The Websters chose Lakewood Heights because there isn’t a conservation or historical district in place to cramp their architectural urges.

However, they wanted to be respectful of the neighborhood.

“There are some really pretty cottages here, so we didn’t want our house to overwhelm the neighborhood,” Donna says.

Mike has an architectural background and Donna is an interior designer, so between the two, they had strong opinions about the end product. They sought modern builders and found Tom Grieco to help them “wrap their ideas in his mid-century modern style.”

>>“The really rewarding thing about all this is, we’d have people come by all the time when we were building it and say, ‘This house is great. This is the kind of style we need around here.’ ” Mike says. “We were just so grateful it was being so well received.”

Once construction was complete, Donna added her interior design touch, mixing and matching old pieces of furniture and decor with new pieces to make the rooms look sleek and modern yet still comfortable.

“I don’t really care for contemporary,” Mike says. “It’s too stark. It’s too stiff. These things are warm. They have meaning to us.”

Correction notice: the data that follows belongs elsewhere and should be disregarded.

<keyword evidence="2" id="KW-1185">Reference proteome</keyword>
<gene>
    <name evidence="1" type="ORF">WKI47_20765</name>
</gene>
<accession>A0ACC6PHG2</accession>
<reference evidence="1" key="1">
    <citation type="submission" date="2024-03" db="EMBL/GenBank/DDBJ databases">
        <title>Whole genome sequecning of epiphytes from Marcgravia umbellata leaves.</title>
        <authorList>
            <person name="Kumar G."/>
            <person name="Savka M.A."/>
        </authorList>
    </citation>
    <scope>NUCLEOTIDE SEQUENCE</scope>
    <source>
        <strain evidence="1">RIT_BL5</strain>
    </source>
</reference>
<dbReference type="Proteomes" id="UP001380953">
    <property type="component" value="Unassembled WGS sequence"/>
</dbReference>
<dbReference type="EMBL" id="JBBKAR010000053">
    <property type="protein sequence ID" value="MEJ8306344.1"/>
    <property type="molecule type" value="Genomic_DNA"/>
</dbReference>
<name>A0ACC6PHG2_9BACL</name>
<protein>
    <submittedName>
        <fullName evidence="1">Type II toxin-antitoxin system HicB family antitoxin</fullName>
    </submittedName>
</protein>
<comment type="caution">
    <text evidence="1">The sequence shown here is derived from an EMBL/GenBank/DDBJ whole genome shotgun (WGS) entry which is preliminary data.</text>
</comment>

Donna was determined to find the perfect fireplace for the living room because she wanted that to be the focal point of the room, rather than a TV. An old French country table the Websters use to separate the kitchen and living room has become an unexpected guest favorite. “We probably get more compliments on this table,” Mike says. “It sort of offsets and complements some of the more sleek design pieces.”  Donna is “a big white wall person,” she says. “Some people think it can be cold.” But she cozies it up by utilizing large, colorful abstract paintings. Photo by Marissa Robles

Donna was determined to find the perfect fireplace for the living room because she wanted that to be the focal point of the room, rather than a TV. An old French country table the Websters use to separate the kitchen and living room has become an unexpected guest favorite. “We probably get more compliments on this table,” Mike says. “It sort of offsets and complements some of the more sleek design pieces.” Donna is “a big white wall person,” she says. “Some people think it can be cold.” But she cozies it up by utilizing large, colorful abstract paintings. Photo by Marissa Robles